• The silver screws should be connected to the Neutral wire (in case of switched outlet)
  • The green screw should be connected to the ground / earth wire (Green/Yellow or naked wire)
  • If there are no color coded screws on outlets, refer to the user manual or contact a licensed electrician.
  • Neutral Wire is not required in 240V outlets wiring (US) Also, Neutral is never connected to the switches.
  • Use the suitable voltage and ampere rating of switch with appropriate wire size and proper size MCB according to the load rating.

Precautions:

  • Switch off the main circuit breaker to make sure the power supply is OFF before wiring an existing or new outlet or switch with an electrical/junction box.
  • Contact the authorized and licensed electrician for switch installation if you are not sure about the wiring diagrams.
  • The author will not be liable for any losses, injuries, or damages from the display or use of this information or if you try any circuit in the wrong format. So please! Be careful because it’s all about electricity and electricity is too dangerous.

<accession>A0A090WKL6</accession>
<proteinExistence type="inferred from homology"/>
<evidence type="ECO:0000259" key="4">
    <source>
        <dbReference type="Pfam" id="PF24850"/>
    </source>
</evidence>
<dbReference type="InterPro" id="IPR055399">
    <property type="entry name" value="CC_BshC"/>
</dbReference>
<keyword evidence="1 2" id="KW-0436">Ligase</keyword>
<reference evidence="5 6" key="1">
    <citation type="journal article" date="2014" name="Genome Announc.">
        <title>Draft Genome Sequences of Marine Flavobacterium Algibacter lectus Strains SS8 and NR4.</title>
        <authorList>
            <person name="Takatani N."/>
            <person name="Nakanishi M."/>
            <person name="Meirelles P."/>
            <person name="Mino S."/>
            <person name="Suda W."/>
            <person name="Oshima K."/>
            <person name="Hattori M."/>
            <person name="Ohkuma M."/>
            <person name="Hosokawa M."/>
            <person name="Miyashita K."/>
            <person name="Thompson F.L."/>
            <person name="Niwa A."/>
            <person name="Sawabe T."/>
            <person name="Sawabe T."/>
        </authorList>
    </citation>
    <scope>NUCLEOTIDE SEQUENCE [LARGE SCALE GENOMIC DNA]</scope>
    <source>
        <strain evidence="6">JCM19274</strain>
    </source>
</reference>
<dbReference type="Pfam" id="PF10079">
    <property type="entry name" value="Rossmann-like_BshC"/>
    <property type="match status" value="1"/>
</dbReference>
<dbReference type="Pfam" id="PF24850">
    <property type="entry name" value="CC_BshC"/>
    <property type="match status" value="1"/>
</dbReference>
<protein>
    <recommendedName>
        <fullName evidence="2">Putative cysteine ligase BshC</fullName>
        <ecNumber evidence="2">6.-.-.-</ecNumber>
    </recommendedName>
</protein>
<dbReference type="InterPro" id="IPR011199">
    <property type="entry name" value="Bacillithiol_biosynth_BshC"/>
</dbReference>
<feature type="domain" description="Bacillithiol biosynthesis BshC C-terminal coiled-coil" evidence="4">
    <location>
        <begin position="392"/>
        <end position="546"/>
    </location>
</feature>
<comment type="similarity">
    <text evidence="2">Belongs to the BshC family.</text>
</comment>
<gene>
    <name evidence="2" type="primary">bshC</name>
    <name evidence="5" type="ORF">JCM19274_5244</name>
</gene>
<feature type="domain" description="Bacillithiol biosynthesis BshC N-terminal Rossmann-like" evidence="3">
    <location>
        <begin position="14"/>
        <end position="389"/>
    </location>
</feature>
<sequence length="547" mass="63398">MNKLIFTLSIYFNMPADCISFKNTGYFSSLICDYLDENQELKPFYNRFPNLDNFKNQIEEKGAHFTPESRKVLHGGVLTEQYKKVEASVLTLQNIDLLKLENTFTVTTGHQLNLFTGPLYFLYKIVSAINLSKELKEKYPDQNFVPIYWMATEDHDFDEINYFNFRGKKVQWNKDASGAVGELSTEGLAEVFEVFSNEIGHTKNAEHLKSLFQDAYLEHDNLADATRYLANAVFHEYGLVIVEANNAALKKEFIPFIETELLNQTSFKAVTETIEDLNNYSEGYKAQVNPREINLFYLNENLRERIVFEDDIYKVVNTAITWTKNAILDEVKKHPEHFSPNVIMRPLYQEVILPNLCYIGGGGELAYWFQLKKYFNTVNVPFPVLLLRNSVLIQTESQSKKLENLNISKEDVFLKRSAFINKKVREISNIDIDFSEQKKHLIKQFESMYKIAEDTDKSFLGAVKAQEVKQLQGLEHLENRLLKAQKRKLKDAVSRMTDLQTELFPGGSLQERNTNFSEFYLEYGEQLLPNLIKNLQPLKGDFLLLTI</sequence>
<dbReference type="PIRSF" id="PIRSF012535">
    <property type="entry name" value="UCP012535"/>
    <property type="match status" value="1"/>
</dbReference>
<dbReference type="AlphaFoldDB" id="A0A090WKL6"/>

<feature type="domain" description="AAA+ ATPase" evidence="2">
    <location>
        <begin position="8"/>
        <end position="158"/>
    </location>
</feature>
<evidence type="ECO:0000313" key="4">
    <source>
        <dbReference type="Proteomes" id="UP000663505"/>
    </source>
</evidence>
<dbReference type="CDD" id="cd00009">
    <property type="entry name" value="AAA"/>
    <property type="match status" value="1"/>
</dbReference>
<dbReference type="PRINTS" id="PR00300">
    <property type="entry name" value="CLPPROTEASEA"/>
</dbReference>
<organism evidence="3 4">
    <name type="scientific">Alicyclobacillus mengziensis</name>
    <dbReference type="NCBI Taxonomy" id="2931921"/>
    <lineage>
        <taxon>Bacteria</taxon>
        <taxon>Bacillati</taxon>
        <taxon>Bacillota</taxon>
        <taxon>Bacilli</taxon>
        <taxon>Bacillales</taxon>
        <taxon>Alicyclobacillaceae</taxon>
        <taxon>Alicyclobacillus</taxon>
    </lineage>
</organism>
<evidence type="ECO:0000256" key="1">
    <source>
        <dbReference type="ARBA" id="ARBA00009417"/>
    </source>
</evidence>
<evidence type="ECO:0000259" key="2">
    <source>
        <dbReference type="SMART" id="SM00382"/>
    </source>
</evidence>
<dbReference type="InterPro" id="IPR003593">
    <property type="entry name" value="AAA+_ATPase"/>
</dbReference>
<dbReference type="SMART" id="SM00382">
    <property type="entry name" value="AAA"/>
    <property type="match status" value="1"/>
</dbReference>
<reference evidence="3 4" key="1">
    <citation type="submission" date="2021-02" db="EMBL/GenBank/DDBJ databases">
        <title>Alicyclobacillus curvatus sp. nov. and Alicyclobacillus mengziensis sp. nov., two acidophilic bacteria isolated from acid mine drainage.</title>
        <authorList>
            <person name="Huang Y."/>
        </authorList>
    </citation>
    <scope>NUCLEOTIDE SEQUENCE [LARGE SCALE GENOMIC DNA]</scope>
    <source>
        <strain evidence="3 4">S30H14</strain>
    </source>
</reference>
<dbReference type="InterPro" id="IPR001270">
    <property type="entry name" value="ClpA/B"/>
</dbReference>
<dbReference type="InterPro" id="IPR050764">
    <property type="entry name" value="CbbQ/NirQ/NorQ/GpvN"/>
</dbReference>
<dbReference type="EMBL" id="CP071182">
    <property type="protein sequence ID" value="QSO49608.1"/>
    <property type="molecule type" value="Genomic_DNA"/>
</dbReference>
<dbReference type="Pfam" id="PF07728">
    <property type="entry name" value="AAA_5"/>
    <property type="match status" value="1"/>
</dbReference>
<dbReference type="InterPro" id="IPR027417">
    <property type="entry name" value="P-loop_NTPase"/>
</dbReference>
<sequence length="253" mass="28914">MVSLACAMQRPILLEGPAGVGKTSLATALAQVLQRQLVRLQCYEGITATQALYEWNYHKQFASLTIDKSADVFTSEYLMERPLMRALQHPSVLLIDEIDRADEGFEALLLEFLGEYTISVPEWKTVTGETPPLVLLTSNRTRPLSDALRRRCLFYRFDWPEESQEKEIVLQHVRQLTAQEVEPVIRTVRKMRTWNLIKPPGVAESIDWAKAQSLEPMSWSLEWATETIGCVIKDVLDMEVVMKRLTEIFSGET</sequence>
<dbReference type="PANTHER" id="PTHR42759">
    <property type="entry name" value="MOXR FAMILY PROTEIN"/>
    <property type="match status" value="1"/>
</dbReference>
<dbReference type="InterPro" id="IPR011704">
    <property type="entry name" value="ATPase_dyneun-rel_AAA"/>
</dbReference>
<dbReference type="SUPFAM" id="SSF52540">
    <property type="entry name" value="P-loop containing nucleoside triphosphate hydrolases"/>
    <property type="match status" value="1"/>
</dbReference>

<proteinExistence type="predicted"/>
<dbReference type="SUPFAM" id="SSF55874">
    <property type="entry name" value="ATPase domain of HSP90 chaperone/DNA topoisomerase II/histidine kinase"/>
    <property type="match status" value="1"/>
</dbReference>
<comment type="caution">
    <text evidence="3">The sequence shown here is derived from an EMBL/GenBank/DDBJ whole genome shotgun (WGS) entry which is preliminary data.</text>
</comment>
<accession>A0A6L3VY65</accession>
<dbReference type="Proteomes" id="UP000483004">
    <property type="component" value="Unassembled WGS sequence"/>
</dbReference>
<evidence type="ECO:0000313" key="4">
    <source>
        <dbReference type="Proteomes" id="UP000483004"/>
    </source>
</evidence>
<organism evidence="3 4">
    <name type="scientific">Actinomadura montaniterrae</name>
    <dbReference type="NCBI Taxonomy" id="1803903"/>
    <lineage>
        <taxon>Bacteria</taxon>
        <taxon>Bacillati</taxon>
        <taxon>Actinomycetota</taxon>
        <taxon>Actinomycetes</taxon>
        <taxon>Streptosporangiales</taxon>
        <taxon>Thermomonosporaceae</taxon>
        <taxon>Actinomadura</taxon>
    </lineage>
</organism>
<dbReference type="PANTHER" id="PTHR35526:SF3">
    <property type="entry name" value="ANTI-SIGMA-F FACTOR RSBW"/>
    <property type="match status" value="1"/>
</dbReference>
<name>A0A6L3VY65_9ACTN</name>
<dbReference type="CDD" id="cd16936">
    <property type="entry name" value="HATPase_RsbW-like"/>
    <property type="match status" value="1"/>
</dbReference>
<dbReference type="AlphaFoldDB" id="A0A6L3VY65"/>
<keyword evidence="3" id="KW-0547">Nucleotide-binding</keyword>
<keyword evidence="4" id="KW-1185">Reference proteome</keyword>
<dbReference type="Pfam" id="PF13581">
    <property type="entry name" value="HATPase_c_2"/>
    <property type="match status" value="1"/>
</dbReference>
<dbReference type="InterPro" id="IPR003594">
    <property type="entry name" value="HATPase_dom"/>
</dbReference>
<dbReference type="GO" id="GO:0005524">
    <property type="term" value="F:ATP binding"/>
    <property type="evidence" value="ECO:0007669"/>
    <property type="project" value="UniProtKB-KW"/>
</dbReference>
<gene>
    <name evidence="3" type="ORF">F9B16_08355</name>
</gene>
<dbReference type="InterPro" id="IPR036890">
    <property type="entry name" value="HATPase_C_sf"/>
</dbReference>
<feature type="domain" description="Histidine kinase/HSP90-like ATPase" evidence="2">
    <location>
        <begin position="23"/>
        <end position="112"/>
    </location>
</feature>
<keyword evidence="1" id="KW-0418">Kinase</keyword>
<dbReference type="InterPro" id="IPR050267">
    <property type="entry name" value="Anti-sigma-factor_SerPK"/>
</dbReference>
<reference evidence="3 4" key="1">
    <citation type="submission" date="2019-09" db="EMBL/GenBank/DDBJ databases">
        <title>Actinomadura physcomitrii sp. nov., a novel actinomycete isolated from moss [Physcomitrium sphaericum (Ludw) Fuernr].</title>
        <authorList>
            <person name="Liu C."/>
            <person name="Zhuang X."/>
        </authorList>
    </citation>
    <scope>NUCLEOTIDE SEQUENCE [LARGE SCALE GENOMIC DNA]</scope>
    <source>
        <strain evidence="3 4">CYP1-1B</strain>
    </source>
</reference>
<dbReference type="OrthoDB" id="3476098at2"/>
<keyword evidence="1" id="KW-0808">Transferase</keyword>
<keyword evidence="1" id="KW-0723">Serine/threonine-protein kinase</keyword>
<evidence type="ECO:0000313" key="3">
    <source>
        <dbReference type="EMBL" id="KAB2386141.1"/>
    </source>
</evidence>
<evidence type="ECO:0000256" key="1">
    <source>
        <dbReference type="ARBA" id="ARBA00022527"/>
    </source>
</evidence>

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One Comment

  1. Poppy Ann says:

    I remember doing this when I was an apprentice back in the 60’s the guy trying to teach us tried to insist that you could not have a lamp that could be turned on or off at 3 or more places he tried stating that there was no way to do it without using relays but I was intrestered as the building we were in had 3 exits which all had a light switch where no matter where the other switches were turned to you could still control the lights (except if someone held one of the switches half way) I spent several years repairing powered access machines which were controlled by basic switches which had 6 terminals and were center biased (so they sprung back to the center position when let go off) they had a pos on one side and neg on the other so if you pushed the switch one way you got line 1 with +12 volt and line 2 with -12 volt back at the centre you got nothing on either line and if you pushed the switch the opposite way you got -12 volt on line1 and +12 volt on line 2 which made operating the machines easy to set up when I first joined the company they stocked several different types of switches and never seamed to have the one they needed so had to return to the stores for most jobs they did I changed it so all they needed was to carry 3 different switches which they could adapt for any job they went from needing 8 different types of switches to only needing to carry two different types of switch plus a little knowledge on how to adapt them for every job.